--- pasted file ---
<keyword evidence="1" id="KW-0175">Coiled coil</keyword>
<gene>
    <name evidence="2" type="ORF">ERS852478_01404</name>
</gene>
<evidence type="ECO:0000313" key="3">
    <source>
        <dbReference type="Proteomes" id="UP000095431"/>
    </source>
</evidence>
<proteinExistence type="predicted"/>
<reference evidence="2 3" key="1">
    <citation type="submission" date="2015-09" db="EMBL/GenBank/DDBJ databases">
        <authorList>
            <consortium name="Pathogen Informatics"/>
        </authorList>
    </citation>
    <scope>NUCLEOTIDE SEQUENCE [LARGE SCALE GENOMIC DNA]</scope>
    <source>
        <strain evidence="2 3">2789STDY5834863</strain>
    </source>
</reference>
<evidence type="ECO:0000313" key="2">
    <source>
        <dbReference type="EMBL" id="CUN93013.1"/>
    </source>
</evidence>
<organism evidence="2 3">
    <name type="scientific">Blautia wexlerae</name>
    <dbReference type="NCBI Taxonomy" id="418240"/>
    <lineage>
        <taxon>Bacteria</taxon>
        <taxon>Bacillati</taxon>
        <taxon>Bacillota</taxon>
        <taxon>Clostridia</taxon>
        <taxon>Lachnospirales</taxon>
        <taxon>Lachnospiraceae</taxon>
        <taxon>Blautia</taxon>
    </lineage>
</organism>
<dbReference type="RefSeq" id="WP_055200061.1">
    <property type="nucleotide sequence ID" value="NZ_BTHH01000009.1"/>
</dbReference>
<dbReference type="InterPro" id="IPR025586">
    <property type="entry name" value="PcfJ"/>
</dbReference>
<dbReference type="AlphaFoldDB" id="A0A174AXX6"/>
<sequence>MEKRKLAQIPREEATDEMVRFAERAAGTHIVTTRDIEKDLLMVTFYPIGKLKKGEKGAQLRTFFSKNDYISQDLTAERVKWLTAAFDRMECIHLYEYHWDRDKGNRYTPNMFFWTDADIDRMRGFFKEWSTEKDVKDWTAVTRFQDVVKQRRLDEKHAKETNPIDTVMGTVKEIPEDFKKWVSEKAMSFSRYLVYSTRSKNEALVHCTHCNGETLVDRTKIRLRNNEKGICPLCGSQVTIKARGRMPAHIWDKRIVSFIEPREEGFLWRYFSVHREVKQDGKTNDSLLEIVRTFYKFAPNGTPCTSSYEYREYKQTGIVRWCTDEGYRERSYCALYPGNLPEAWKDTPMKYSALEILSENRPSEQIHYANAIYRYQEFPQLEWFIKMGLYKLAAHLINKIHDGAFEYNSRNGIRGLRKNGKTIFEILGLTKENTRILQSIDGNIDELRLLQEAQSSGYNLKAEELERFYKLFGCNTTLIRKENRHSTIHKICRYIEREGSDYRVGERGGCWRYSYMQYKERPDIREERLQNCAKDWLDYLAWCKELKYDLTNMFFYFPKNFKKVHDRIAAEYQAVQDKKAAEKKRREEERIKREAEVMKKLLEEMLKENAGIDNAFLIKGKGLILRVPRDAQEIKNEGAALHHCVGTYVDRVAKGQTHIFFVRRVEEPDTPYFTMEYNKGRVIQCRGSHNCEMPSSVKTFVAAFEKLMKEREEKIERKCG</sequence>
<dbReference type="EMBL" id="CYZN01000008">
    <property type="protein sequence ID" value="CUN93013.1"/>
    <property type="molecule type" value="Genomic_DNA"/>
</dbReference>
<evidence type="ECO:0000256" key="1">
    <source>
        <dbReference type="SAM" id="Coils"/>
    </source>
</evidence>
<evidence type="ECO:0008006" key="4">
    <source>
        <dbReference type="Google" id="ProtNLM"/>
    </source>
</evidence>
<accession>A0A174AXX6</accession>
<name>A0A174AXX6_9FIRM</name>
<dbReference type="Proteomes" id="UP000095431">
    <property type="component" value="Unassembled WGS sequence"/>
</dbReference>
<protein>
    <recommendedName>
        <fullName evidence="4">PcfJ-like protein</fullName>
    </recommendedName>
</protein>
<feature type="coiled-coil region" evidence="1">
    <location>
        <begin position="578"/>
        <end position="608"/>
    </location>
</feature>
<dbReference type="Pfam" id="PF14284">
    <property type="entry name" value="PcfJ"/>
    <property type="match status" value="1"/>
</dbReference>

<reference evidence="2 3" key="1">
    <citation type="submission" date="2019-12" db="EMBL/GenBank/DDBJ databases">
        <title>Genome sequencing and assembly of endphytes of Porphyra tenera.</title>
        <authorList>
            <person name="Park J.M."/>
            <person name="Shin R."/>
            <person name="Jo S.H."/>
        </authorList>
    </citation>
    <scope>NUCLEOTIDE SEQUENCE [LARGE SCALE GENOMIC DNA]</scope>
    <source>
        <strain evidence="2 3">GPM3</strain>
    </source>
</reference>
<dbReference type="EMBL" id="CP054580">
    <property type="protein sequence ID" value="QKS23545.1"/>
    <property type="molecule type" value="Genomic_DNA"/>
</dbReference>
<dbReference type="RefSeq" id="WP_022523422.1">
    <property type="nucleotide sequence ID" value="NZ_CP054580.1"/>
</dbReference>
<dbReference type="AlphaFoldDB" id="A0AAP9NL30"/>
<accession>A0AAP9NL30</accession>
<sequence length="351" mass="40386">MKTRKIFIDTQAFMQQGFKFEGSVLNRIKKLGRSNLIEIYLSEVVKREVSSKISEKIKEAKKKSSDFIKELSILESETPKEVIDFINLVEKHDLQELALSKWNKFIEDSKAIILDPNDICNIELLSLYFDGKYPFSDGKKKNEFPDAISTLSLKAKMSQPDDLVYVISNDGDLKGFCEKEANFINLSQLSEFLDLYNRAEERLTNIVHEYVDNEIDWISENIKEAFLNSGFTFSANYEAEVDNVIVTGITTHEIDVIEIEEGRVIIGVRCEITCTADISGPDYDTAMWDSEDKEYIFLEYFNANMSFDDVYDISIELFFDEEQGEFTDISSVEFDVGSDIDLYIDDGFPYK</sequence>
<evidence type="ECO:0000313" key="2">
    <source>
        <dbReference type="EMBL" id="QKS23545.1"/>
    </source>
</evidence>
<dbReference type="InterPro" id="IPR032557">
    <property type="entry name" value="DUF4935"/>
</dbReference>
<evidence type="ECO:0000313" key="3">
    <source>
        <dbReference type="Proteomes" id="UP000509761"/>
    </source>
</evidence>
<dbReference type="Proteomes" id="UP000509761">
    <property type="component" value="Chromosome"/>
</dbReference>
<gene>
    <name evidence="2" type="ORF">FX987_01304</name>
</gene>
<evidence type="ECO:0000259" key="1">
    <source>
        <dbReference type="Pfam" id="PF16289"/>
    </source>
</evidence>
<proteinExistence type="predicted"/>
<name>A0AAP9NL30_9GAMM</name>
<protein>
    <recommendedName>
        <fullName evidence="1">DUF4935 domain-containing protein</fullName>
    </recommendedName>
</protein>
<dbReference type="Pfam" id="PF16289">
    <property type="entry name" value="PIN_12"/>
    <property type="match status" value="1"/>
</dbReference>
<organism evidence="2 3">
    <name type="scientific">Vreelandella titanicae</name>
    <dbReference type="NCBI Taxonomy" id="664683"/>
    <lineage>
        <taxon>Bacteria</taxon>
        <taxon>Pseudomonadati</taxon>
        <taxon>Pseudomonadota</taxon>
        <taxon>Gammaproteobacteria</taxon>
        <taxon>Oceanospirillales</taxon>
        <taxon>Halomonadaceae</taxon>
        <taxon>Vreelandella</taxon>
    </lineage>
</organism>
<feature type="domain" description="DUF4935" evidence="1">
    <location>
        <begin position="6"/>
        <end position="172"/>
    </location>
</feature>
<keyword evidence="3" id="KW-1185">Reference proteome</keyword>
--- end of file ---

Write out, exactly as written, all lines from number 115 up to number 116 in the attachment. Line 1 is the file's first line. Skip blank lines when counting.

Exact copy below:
    <source>
        <dbReference type="Proteomes" id="UP000509761"/>